For example, outpatient / GP visits dropped by >50% at the peak of the first wave compared to pre-pandemic. At the same time, teleconsultations jumped from low single digit percentage points to almost 70%. Hospitals, which rely on elective surgeries to turn profits saw their finances deteriorate rapidly as operating room capacity was sacrificed for Covid-19 preparedness and non-urgent interventions postponed. This has created a significant backlog (hospital waiting times in the UK are at an all-time high with 5m patients waiting for treatment) that hospitals are trying to manage for example through the use of new / better workflow and surgical management software, again benefitting technology providers. Tech-enabled services companies such as Livongo and Omada in the US, and AlbionVC portfolio companies Oviva and NuvoAir in Europe that support remote monitoring and treatment of chronic conditions have flourished. Doctolib, an appointment booking company, is now the main platform behind the booking of Covid-19 vaccinations in France. The list of examples goes on and on.

However, it’s not just GPs, hospitals and patients that have been affected. The pharmaceutical and medical device industries have had a rough ride as well. The worst-impacted part of the pharma value chain has been clinical development. Clinical trials typically require patients to visit hospitals or GP practices for enrolment and follow-up visits, however these sites had to severely restrict or stop completely their clinical research activities during the pandemic, both to focus on Covid-19 and to enforce social distancing. Clinical trial enrolment thus almost came to a standstill in the UK during the peak of the first and second waves. Clinical stage programs have received tens, sometimes hundreds of millions of investment from their pharmaceutical sponsors and can be worth billions in revenues so the industry had to find ways to adapt. The impact is also being strongly felt on the commercial side with sales reps struggling to visit prescribers and large industry events cancelled or moved online. The beneficiaries have again been technology vendors, in particular those that help move activities that traditionally happened face-to-face to remote. Technologies such as electronic patient reported outcomes (ePRO), eConsent and connected devices are being rapidly adopted over the last year. Companies that are successfully combining remote-enabling technologies in comprehensive decentralised or virtual clinical trial offerings have seen sometimes meteoric growth rates.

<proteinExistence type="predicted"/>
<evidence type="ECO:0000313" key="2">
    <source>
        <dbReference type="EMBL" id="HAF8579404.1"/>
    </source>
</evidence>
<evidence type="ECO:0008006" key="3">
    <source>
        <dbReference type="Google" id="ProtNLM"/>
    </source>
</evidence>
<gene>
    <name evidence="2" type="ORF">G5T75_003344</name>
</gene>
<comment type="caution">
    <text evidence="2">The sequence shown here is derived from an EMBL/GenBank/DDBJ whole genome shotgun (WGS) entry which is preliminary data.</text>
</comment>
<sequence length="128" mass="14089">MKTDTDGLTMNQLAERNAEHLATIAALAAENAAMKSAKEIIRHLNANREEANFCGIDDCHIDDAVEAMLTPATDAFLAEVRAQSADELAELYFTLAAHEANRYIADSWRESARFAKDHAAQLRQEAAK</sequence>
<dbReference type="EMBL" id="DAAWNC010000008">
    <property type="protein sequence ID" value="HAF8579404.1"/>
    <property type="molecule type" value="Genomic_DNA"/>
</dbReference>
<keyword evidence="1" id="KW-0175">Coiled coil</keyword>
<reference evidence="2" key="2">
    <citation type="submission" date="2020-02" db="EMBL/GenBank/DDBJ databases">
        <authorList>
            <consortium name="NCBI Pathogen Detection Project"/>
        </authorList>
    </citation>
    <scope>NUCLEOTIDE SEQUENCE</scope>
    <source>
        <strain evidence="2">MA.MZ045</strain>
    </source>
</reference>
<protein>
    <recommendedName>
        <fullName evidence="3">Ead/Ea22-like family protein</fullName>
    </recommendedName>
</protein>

Exactly where we are going to end up on the healthcare digital technology adoption curve once the Covid-19 has been brought under control, nobody knows. The result will partly depend on how much longer the pandemic will impact healthcare systems and the need for continued social distancing. But one thing is clear already: there’s no going back to the old ways. Just as working patterns have changed for good throughout many countries in Europe and the USA, so has care delivery and clinical research. In a way, the healthcare industry has been lucky that mature technologies exist today that allow it to continue to function in a world of social distancing. Forced to adopt them, it is now realising the benefits these technologies confer beyond just moving meetings online on patient convenience, engagement and compliance, short and long-term health outcomes, efficiency and cost.

State of digital adoption in Healthcare in Europe

At AlbionVC, we have been investing in healthcare for 25 years and digital health for 15 years. When we started out, the opportunities were far and few between. While European healthcare systems are still behind the USA in terms of digital adoption, much has changed, in particular since Covid-19. There has been an explosion of entrepreneurial activity and an opening up of the markets to adopt new technologies and business models. There are now many digital health companies focusing on almost all aspects of the pharmaceutical industry value chain, healthcare providers and patients. There now are a number of digital health unicorns in Europe and more and more dedicated digital health or health tech funds are being been established (for example Heal CapitalLauxeraDHVOctopus Ventures).